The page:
Joel Makower, co-founder and executive editor of Greener World Media, kicked off today’s State of Green Business Forum which coincided with a release of GreenBiz.com’s second annual State of Green Business report. Nearly 500 attendees filled the PG&E Auditorium in San Francisco, representing 20 states, Fortune 500 companies, NGO’s, government entities, consulting firms, the media and more. I was lucky enough to attend and cover the piece for the GreenBiz.com blog where you can see my in-depth coverage of the event. This piece contains excerpts from that coverage.
The State of Green Business report cites 10 trends in green business, and ranks 20 indicators ranked on a swim (green), tread (yellow), or sink (red) basis. Five indicators are “swimming” (cleantech investments, clean-energy patents, energy efficiency, paper use and recycling, and water intensity); twelve are “treading water”, neither here nor there (including green jobs, green office space, carbon transparency, corporate reporting and toxic emissions), and three are reported as “sinking” (carbon intensity, employee telecommuting, and e-waste). The objective results indicate a mixed bag – we clearly have lots of work to do.
But the five panels that followed told a more optimistic story. Not surprisingly, corporate leaders touted their employer’s efforts and avoided negative impacts, while non-profit and policy leaders gave more wary status reports. But all were hopeful that we can overcome the obstacles before us.
In a panel on green innovation, leaders from IBM’s Big Green Innovations and Autodesk announced boldly that green strategies involved simply following the money, while Valerie Casey, Global Practices Head at IDEO noted cautiously that some firms can’t afford to wait the necessary time to see a payback on sustainability investments. Panelists agreed that tasks related to greening signal greatest firm commitment when held not in the CSR department, but rather in the meat of the day to day business operations.
The second panel addressed water issues and how corporations are addressing the impending crisis. Environmental leaders from Frito-Lay and Levi Strauss went to great lengths to describe impressive firm efforts to improve and reduce water use. But Jason Morrison, Director of Economic Globalization and the Environment Program at the Pacific Institute drew applause with a more realistic statement: “You can’t think about just the cost for business of water, you need to think more holistically about the implications.” We’ll need to align our use of water with the reality of the situation, bringing our lifestyles into balance with the availability of water.
The third panel discussion of the day tackled the renewed interest in energy efficiency amongst manufacturers, building owners and managers. The panelists took an honest look at an area that GreenBiz diagnosed as merely treading water. Smart technology is here but practices are lagging. What’s keeping us from success here? What needs to happen to overcome these hurdles? Panelists cited fear, uncertain payback periods, and shaky financials as holding us back and advocated ambitious goal setting as a potential antidote – stating a limit on carbon emissions or aiming for zero-energy buildings. And the federal stimulus is a definite bright spot for energy efficiency.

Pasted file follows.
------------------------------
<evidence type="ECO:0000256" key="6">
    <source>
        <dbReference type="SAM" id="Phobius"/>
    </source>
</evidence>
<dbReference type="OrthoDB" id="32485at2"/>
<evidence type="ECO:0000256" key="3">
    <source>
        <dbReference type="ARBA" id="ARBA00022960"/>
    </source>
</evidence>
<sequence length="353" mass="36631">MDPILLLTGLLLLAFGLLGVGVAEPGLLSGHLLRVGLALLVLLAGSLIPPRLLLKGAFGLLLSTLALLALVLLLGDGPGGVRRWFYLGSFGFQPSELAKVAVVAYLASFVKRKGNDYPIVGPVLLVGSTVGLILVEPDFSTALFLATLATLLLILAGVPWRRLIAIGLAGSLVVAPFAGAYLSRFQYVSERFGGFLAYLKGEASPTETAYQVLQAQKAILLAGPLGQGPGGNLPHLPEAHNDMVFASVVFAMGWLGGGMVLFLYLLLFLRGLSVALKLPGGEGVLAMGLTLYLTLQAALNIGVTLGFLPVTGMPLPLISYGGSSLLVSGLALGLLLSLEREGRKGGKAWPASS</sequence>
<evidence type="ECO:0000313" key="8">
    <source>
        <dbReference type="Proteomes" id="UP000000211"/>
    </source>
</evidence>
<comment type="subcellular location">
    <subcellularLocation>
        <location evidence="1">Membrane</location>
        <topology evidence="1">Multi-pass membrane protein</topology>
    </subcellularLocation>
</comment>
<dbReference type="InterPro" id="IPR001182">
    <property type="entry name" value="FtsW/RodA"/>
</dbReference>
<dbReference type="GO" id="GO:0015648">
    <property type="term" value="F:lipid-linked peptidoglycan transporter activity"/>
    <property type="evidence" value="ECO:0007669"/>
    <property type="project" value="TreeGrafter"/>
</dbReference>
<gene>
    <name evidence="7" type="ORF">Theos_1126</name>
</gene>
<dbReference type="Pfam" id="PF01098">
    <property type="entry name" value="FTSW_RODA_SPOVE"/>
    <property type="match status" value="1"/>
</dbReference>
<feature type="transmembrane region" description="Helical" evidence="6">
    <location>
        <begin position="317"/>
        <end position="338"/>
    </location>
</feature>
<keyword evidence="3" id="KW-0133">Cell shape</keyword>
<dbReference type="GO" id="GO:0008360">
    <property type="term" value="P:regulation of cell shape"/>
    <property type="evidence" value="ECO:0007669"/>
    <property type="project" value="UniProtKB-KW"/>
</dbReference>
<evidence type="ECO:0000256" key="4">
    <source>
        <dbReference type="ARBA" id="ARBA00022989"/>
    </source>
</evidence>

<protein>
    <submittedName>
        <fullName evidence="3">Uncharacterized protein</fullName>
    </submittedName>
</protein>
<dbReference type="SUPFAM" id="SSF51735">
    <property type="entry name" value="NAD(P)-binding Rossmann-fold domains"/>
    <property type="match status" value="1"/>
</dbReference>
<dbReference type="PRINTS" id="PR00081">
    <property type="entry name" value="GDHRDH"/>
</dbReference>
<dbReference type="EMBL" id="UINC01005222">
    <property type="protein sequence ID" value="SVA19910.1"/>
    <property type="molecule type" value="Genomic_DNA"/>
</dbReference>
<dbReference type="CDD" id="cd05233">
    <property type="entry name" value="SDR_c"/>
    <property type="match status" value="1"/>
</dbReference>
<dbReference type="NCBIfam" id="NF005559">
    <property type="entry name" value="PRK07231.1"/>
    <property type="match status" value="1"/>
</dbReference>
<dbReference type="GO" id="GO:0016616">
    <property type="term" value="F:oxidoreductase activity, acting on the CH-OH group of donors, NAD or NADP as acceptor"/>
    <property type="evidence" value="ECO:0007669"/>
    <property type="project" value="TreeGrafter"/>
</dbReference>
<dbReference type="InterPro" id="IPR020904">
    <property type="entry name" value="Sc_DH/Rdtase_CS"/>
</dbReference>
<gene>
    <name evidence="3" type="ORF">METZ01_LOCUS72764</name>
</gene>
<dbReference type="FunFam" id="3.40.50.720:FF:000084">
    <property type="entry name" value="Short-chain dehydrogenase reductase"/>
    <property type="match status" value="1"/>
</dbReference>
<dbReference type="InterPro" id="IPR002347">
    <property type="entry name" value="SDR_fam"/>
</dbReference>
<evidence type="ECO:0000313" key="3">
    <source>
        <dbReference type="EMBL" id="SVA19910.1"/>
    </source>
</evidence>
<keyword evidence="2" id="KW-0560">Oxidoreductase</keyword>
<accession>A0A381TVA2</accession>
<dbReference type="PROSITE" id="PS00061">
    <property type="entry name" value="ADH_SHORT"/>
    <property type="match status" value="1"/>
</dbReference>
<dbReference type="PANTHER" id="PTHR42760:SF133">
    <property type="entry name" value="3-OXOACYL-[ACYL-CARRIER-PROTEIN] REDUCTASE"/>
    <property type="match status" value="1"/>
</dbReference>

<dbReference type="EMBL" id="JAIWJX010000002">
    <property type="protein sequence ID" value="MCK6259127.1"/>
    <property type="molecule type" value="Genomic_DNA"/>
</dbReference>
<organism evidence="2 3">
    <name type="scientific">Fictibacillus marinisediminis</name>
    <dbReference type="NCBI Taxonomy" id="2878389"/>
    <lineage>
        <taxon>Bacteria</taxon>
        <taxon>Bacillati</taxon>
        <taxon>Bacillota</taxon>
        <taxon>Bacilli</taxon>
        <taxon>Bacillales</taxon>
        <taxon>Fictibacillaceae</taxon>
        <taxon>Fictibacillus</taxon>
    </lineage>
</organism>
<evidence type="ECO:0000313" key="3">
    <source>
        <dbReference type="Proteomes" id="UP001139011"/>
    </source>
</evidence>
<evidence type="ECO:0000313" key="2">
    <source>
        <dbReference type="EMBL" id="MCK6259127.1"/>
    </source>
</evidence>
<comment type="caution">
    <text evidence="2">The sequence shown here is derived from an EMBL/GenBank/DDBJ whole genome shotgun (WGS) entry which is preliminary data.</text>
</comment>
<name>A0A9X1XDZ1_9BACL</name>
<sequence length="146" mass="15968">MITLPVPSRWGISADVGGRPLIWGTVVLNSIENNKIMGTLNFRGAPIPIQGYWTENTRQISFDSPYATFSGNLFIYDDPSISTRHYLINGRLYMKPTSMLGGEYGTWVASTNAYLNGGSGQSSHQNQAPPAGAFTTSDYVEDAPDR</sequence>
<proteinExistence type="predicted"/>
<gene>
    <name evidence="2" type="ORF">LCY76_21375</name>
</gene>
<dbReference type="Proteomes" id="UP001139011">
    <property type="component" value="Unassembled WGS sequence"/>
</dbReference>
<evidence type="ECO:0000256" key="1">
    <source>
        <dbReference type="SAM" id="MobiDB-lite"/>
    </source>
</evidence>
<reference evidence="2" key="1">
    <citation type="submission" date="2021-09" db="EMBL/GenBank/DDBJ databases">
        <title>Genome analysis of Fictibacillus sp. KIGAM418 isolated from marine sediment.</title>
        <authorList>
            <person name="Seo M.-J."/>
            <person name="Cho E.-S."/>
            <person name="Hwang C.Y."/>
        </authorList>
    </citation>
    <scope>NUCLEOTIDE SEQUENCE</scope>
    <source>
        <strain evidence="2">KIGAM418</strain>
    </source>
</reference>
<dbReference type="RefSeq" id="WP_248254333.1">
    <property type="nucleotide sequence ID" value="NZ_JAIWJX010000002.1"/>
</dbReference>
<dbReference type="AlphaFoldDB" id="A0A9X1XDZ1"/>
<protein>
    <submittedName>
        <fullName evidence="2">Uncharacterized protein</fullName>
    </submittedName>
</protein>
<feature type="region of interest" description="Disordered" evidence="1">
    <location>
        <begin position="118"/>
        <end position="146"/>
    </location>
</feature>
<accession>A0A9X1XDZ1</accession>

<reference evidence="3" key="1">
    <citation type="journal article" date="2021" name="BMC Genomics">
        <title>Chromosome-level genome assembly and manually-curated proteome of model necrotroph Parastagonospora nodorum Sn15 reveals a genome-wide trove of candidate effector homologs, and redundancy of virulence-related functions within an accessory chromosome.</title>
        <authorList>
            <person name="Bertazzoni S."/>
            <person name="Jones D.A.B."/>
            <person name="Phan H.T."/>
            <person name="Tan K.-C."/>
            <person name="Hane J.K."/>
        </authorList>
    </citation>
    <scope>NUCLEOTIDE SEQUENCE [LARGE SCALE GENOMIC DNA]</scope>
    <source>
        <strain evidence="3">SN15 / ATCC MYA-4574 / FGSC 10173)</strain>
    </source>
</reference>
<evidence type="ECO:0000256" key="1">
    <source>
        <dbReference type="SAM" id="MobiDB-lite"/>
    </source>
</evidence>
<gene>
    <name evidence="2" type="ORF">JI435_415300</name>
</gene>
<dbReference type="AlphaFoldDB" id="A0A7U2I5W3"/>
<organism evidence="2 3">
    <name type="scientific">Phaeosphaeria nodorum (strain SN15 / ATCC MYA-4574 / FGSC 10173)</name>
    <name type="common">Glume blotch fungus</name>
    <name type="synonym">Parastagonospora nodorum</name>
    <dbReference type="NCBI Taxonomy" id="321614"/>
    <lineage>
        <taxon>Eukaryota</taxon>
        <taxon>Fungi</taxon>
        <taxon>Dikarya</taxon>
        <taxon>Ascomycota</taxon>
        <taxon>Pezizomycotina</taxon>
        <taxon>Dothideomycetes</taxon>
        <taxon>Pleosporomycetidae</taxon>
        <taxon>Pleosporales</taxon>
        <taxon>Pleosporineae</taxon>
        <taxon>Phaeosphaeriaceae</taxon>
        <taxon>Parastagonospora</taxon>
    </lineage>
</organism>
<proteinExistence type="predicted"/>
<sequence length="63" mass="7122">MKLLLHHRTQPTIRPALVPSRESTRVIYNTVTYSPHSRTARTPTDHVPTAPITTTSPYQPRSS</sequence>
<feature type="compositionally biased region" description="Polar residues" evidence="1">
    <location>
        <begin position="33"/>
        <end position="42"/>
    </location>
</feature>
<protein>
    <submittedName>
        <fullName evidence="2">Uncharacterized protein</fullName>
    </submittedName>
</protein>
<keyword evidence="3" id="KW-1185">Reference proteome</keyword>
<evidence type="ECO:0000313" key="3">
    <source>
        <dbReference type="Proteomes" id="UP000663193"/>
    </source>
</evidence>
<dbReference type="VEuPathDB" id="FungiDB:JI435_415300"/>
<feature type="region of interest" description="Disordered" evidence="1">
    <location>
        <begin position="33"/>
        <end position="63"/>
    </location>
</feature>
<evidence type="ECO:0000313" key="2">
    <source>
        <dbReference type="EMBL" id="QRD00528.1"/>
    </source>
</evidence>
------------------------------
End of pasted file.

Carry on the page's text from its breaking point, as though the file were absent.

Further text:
The fourth panel looked at the role of companies and local governments in promoting green jobs. What is a green job? How can we promote green jobs and who should we look to for leadership? Ian Kim, Director of the Green-Collar Jobs Campaign at the Ella Baker Center for Human Rights quoted Van Jones, founder of the Ella Baker Center and outspoken advocate for green jobs, “When it comes to green job rhetoric there is a bubble, and when it comes to implementation, there is a hole.” While they did not agree on a precise definition, panelists suggested a green job is good for the environment, business, and the employee. All panelists were hopeful for the future of the green job economy.
The fifth and final panel of today’s State of Green Business Forum featured three of the minds behind the successful Cleantech and Green Business for Obama (CT4-O) project on the new administration and its trajectory. Despite provocative audience questions, panelists seemed unwaveringly confident in Obama’s environmental policy goals and faith in science. Holly Kaufman, CEO of Environment & Enterprise Strategies cited Nancy Pelosi, who instructed democrats gathered at a post-election celebration to “get used to success.” More importantly, Kaufman said “We all have to get used to working in a different environment…Pick your battles – don’t knit pick…We won’t get everything we want.” And at the end of the day, what keeps Jeff Anderson, National Co-chair and Campaign Manger of Cleantech and Green Business for Obama up at night is not fear of the administration dropping the ball, but fear that we will drop the ball – “We need to stand on each other’s shoulders to get through this.”